21 September 2018

The ARC Training Centre for the Food Processing Industry in the 21st Century—led by Centre Director, Professor Fariba Dehghani at The University of Sydney—was established in 2014 to work with a broad range of industrial partners to boost Australia’s competitiveness in the global agri-food sector.

With funding of nearly $3 million over three years from the Australian Government through the ARC’s Industrial Transformation Training Centres scheme, the research program at the centre focussed on the production of high-value nutraceutical compounds, the development of improved food processing methods and technologies, and the reduction of waste products from food processing.

In collaboration with a diverse range of partners from the food and agribusiness sectors, including large multinationals as well as Small-Medium Enterprises, the ARC Training Centre worked to solve challenging and industrially relevant problems using innovative and cutting-edge approaches.

At the same time, the ARC Training Centre prepared a new generation of early career researchers in both academic and entrepreneurial skills, who could undertake high-quality research and advance the field of food processing.

Professor Dehghani says that because of the ARC Training Centre’s targeted entrepreneurship program, four researchers at centre have established their own start-ups.

“Dr Ali Fathi, one of the postdoctoral fellows in our ARC Training Centre, has founded a company, Trimph Technology Pty Ltd, and raised $1.5 million from angel investors to commercialise a patented technology,” says Professor Dehghani.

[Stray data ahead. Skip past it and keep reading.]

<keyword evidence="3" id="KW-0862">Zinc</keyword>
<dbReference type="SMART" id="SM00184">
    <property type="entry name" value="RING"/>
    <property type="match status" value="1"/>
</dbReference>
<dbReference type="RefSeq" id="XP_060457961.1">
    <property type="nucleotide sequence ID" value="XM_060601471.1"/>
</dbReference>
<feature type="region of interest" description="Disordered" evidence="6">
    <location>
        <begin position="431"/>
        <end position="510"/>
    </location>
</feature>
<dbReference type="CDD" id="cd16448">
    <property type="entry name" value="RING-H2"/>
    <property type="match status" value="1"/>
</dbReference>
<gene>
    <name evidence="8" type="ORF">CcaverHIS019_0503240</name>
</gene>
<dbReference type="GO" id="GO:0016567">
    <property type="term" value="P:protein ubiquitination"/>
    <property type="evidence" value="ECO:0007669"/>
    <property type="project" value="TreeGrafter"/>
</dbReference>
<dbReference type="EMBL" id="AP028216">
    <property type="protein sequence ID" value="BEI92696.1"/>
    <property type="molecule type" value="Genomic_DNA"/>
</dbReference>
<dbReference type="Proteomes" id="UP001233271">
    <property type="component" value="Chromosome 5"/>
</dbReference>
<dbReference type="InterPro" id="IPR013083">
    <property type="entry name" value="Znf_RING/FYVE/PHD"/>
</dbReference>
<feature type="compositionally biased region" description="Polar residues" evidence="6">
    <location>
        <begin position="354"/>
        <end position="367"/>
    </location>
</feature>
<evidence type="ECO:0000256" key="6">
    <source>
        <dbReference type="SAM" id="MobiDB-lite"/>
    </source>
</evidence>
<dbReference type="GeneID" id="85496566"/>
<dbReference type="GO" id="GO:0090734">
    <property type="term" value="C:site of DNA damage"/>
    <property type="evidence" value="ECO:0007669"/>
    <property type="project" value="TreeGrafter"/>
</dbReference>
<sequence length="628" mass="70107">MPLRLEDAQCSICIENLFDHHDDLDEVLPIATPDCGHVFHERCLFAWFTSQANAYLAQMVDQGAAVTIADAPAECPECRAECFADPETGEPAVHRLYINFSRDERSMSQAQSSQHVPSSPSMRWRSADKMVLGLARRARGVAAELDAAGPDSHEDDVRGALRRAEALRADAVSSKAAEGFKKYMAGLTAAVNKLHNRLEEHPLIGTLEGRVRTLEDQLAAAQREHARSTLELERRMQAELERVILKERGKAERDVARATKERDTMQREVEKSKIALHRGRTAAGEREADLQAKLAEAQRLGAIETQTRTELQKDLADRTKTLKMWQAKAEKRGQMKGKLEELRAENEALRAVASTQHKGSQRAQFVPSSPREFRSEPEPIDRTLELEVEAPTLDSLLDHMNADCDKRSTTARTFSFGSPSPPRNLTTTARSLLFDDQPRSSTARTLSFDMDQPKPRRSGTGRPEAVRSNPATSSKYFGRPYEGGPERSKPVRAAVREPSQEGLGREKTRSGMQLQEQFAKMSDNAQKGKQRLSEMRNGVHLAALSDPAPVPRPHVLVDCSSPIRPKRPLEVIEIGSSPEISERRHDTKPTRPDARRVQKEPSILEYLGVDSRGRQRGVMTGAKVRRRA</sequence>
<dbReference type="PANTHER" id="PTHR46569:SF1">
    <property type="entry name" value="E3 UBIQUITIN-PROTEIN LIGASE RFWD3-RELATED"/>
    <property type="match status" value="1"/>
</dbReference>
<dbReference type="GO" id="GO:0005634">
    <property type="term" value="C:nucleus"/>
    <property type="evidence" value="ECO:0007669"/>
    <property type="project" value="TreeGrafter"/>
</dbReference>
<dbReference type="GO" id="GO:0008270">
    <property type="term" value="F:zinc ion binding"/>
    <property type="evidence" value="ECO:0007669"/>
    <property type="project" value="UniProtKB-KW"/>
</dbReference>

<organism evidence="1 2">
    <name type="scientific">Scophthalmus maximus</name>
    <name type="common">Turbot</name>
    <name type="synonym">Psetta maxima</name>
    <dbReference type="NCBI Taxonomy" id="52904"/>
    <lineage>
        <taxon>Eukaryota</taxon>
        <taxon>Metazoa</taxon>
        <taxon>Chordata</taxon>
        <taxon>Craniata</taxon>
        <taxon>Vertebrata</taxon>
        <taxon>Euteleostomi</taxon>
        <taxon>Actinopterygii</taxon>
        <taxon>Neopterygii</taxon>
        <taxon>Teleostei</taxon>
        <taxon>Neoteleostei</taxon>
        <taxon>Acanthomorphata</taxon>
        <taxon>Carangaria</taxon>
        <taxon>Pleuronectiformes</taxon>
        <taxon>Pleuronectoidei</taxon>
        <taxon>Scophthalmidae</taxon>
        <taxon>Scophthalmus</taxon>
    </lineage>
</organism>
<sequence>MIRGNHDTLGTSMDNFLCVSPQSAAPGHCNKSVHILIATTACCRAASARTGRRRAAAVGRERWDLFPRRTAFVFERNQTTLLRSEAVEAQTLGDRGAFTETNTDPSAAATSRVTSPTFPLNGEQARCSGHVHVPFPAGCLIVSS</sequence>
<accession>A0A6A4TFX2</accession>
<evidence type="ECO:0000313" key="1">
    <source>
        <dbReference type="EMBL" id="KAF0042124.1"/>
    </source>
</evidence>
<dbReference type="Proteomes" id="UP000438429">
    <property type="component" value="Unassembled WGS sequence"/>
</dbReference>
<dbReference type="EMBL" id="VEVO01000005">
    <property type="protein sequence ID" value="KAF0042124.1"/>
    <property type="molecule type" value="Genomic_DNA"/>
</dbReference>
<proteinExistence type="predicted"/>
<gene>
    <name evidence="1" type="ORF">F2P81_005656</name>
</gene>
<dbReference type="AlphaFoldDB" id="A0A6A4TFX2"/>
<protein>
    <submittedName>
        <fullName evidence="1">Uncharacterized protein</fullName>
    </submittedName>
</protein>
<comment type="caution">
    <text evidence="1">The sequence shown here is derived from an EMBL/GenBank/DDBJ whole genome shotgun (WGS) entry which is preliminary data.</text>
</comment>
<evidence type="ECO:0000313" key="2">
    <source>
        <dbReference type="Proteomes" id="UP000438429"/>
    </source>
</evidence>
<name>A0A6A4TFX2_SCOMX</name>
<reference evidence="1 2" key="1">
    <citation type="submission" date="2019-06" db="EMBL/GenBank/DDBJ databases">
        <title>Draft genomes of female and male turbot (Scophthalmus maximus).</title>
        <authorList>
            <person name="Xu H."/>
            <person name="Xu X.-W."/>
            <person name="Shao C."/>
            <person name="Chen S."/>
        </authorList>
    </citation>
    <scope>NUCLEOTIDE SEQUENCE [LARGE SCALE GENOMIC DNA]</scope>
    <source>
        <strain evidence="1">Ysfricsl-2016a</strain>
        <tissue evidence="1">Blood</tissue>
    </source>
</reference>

“Similarly, Dr Iman Manavitehrani was awarded the prestigious NSW-QB3 Roseman Scholarship for work developed at The University of Sydney and he has now established his own start-up, SDIP Innovations.”

A key focus of the ARC Training Centre has been the translation of knowledge from the laboratory to the marketplace, with several projects from the centre resulting in new patented technology. One of these was the development of a novel process for the recovery and purification of active compounds from Black elderberry, which increases both the shelf life and stability of the extract—key considerations for the project’s industrial partner.

The ARC Training Centre has also designed an industry engagement pilot program (the ‘Hackathon Program’) to give its researchers the opportunity to apply their engineering expertise in a time-constrained and business context. The pilot was very successful with the Sanitarium Health Food Company, Marine Biotechnology Australia Pty Ltd, and Gravity Solutions Global, having their particular engineering and business concerns addressed by a group of researchers.

“Not only has this given our researchers a keen awareness of the ‘business’ perspective, it has also been a pathway to further university–industry engagement,” says Professor Dehghani.

“In 2017 alone, researchers from the ARC Training Centre attracted more than $5 million in additional funding from multiple sources to support their cutting-edge research. This resulted in further industry engagement and spurred the establishment of three new centres: the ARC Training Centre for Food Safety in the Fresh Produce Industry, funded in 2016, and two other centres supported by The University of Sydney (the Waste Transformation Research Hub and Centre for Excellence in Advanced Food Enginomics).”

“Overall, the ARC Training Centre for the Food Processing Industry in the 21st Century has been a great success in training the next generation of researchers.”

“We have published high-quality research, and worked hard to deliver commercial outcomes that will be making a huge impact on Australian food industries for many years to come.”

 

 

Images (from top): Stock image of algae, students at the laboratories of the ARC Training Centre for the Food Processing Industry and the School of Chemical and Biomolecular Engineering.

Credit: ARC Training Centre for the Food Processing Industry and the School of Chemical and Biomolecular Engineering.